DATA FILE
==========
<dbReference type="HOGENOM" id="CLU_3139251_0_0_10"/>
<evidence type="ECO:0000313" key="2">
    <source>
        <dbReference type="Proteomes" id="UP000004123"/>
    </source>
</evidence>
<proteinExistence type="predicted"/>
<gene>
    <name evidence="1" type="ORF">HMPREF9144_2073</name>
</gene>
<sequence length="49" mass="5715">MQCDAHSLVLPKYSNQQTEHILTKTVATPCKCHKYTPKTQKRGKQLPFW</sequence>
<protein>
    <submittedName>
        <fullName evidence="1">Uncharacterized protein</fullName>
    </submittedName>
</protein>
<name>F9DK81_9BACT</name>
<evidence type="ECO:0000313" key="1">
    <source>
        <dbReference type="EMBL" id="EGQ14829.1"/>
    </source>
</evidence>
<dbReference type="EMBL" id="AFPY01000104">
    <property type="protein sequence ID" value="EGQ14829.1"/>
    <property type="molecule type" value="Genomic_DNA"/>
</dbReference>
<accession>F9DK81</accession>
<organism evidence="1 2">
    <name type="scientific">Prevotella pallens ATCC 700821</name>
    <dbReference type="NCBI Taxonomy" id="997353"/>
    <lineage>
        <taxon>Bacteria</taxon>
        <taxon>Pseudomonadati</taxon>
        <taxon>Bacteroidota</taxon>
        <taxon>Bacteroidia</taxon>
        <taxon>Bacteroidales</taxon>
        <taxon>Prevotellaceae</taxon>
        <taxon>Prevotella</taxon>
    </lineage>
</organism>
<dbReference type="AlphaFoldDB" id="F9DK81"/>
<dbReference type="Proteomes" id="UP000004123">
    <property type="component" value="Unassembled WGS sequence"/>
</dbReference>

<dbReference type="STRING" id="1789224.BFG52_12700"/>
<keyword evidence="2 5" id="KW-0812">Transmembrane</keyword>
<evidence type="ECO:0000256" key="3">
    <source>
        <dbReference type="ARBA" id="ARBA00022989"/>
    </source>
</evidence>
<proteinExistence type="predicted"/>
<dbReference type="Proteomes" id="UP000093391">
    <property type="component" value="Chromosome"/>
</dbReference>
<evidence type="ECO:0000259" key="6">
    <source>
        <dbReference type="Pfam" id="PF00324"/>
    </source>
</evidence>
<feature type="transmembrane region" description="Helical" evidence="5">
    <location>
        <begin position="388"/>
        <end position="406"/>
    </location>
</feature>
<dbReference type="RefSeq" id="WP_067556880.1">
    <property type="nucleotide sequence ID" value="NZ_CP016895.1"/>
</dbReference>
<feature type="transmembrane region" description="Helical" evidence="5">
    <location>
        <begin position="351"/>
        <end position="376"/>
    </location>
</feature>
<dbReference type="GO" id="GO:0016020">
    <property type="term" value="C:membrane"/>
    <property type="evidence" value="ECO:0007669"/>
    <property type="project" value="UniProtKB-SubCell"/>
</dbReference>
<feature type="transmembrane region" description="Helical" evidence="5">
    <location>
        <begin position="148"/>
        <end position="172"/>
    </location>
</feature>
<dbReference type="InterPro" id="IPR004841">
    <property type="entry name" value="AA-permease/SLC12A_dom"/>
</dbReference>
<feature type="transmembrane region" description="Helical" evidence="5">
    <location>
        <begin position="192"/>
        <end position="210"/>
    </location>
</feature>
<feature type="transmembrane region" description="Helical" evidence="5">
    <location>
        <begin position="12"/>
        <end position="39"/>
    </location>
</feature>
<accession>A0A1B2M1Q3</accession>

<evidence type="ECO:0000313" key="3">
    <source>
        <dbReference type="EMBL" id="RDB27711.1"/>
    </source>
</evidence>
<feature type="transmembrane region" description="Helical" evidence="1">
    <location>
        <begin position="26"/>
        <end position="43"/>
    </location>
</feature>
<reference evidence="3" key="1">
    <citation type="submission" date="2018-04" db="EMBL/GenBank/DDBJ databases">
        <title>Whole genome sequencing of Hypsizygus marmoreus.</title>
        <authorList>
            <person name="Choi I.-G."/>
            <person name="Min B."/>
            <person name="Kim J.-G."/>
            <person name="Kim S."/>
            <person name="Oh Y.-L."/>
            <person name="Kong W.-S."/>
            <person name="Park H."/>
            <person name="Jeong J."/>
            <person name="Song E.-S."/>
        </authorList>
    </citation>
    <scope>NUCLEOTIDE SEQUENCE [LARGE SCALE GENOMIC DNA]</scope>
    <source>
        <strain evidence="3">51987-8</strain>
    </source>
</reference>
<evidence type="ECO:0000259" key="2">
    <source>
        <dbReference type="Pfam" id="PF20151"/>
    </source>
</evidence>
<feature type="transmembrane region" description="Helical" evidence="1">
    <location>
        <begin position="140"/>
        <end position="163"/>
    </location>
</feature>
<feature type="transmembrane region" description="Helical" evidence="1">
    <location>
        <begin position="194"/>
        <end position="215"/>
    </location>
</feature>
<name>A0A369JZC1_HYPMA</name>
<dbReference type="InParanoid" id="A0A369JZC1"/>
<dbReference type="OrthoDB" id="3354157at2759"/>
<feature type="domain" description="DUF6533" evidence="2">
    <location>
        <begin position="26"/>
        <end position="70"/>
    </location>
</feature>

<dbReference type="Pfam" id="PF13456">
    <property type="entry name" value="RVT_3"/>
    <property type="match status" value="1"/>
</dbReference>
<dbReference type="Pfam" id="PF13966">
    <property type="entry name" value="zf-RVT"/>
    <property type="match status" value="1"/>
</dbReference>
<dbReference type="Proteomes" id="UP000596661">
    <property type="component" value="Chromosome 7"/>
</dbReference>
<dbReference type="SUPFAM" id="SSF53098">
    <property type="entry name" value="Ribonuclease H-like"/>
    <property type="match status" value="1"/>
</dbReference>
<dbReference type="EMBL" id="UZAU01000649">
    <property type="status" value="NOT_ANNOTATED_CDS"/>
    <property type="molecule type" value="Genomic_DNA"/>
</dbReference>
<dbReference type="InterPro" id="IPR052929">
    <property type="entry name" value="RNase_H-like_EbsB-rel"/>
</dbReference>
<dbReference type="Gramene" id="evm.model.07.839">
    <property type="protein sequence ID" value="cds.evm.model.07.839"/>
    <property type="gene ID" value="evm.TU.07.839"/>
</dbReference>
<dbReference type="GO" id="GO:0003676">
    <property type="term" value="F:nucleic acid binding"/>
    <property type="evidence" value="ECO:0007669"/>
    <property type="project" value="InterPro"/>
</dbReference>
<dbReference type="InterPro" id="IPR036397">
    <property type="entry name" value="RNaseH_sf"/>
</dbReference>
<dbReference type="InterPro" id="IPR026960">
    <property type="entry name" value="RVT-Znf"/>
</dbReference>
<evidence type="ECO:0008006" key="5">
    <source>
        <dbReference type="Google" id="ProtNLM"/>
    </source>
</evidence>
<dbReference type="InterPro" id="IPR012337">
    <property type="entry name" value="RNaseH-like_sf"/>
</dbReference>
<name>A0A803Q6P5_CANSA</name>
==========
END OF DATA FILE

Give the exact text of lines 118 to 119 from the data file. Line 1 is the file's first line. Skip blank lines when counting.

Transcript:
            <person name="Choi I.-G."/>
            <person name="Min B."/>